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Algorithmic Discriminations and New Forms of Protections: An Analysis of the Italian Case

Struttura Mercato del Lavoro, Istituto Nazionale per l’Analisi delle Politiche Pubbliche (INAPP), Corso d’Italia 33, 00198 Roma, Italy
Author to whom correspondence should be addressed.
Soc. Sci. 2023, 12(9), 503;
Original submission received: 27 July 2023 / Revised: 23 August 2023 / Accepted: 2 September 2023 / Published: 7 September 2023
(This article belongs to the Special Issue Gender Gaps in Digital Labour Platforms)


This research aims to investigate how to protect workers from discrimination dictated by an algorithm in the contractual conditions. Article 15 of the Italian Workers’ Statute declares invalid any agreement or act aimed at: dismissing a worker, discriminating him in the assignment of qualifications or tasks, transfers, disciplinary measures, or otherwise prejudicing him because of his affiliation or union activity, or his participation in a strike. These provisions shall also apply to pacts or acts for the purposes of political, religious, racial, language, sex, disability, age, sexual orientation, or belief. Our work intends to explore the risk of gender or age discrimination in the contractual terms for platform workers in Italy. How can workers’ protections be preserved when decisions are made by an algorithm? The research is conducted with a multidisciplinary methodology. We first analyze both national and international literature and jurisprudence. Then, by means of probit models on INAPP PLUS 2021 survey data, we analyze contract characteristics, in particular the written form of the contract and the hourly minimum wage. Controlling for individual and job characteristics, we find evidence of discrimination according to gender and age of workers. We conclude with policy recommendations.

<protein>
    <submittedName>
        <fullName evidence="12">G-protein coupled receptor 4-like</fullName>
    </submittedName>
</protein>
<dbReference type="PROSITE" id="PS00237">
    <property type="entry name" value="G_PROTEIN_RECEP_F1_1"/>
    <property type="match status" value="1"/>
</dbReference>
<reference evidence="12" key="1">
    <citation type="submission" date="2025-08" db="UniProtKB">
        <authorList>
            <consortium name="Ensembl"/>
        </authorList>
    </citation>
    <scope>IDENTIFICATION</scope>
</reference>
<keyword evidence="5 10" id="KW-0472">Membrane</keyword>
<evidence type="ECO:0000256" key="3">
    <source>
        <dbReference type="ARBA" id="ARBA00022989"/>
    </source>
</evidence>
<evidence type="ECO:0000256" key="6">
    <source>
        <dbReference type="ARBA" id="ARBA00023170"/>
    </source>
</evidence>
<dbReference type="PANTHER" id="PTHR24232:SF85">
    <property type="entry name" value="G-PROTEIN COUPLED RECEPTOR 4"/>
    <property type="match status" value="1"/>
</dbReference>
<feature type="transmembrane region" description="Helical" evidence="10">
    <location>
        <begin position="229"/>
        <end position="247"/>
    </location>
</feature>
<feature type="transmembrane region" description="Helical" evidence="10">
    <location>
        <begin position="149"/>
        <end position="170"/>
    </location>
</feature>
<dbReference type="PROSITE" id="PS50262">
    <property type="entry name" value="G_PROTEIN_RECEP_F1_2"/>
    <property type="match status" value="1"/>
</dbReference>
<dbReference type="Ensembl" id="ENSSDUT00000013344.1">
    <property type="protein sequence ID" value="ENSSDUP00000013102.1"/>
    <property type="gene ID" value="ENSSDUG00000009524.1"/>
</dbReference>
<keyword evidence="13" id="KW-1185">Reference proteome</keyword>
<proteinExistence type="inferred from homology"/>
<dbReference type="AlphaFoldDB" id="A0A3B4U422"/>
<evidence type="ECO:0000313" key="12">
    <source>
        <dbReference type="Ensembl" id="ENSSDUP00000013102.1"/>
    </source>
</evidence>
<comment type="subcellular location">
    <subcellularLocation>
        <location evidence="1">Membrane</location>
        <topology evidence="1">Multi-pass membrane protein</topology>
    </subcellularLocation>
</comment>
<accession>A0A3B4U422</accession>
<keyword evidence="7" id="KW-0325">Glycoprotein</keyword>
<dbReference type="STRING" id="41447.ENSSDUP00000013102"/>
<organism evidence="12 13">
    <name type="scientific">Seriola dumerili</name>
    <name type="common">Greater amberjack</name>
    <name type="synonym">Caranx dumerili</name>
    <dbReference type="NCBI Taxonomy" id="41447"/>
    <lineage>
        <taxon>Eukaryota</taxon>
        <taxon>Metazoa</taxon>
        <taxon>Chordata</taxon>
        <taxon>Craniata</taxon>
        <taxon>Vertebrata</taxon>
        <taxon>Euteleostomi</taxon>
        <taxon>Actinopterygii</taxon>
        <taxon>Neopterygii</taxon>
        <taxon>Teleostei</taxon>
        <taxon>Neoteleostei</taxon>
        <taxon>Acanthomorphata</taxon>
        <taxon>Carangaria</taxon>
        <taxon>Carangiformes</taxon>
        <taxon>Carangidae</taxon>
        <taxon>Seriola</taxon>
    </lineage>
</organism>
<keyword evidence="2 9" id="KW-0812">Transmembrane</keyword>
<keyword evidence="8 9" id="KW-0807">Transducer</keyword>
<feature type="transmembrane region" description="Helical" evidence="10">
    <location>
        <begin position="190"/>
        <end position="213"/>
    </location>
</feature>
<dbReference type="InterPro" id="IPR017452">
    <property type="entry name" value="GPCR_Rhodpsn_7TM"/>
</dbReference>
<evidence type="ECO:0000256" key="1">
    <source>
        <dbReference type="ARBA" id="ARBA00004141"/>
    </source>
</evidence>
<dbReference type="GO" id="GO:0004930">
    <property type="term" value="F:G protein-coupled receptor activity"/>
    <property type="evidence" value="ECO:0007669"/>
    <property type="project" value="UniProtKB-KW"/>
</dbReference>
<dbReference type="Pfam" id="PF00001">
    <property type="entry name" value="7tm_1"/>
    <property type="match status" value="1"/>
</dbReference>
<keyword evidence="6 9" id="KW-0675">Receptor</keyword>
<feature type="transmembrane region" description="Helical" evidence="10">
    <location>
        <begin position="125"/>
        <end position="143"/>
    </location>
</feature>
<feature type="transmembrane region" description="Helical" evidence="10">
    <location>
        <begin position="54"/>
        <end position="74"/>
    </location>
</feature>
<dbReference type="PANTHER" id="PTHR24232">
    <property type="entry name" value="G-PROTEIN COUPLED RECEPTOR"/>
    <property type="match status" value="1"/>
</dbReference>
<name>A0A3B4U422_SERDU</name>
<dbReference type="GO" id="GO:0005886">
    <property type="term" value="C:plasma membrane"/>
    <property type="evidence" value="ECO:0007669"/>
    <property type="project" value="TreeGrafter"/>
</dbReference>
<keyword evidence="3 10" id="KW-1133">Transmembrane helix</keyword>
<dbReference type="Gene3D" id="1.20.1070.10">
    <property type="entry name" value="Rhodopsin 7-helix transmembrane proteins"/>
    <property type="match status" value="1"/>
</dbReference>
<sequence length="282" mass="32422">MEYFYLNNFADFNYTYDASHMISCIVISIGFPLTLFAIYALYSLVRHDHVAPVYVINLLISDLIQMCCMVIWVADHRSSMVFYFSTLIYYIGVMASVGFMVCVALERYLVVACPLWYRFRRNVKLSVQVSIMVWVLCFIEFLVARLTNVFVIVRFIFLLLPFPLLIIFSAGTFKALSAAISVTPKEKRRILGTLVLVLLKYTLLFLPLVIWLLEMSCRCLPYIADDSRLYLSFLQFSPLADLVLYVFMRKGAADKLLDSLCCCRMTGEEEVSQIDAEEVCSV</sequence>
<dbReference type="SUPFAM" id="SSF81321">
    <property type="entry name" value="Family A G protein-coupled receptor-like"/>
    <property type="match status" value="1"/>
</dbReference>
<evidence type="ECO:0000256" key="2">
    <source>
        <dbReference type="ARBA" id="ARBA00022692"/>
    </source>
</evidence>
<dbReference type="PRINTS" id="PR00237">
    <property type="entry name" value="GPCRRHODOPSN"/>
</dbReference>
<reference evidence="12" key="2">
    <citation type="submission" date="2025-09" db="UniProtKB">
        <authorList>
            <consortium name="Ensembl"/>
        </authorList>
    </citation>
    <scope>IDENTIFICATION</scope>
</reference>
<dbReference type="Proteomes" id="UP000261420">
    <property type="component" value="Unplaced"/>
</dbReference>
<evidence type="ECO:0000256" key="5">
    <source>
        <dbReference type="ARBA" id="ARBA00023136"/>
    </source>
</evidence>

1. Introduction

This paper, by means of a multidisciplinary methodology, aims to investigate the presence of gender and age discrimination in the contractual conditions of platform workers in Italy, through the analysis of data, and to understand how to preserve workers’ protections when decisions are made by an algorithm by analyzing the jurisprudence. The labor market must deal with the risk of new and unique forms of discrimination dictated by IT systems which are opaque rather than transparent and therefore difficult to decipher, let alone to counteract. In fact, considering important developments of the past few years in information and communication technologies, algorithmic discrimination is currently global and pervasive in scope (Giorgini Pigniatello 2021). The issue of discrimination dictated by algorithms is gaining space, both in terms of access to the labor market and in what concerns contractual conditions. Both forms of discrimination perpetuated in the labor market are well-known and tend to harm the most vulnerable groups, such as women, young people, and people of foreign origin (Inapp 2021; Troisi 2012; Van Wolleghem et al. 2022).
The Employment Outlook (OECD 2023) examines emerging cases of the impact of artificial intelligence on the labor market, highlighting the level of uncertainty surrounding the current and especially future impact of AI on the labor market, and the most appropriate policy actions to promote the legitimate use of AI.
According to the OECD report, AI appears to be different from previous digital technological changes in several ways: (I) it significantly expands the range of tasks that can be automated beyond routine non-cognitive tasks; (II) AI is a technology of general use, which means that almost always industries and employment will be affected; and (III) the rate of development is unprecedented.
This is why AI is able to replace repetitive and simpler work tasks by removing space for jobs.
Ensuring trustworthy AI in the workplace can be challenging, because the technology entails risks, notably for human rights (e.g., privacy, discrimination, and labor rights), job quality, transparency, explainability, and accountability. Moreover, it is important to identify possible risks that currently do not manifest themselves, but which may appear in the near future when new AI systems are developed or applied in new contexts (Salvi Del Piero et al. 2022).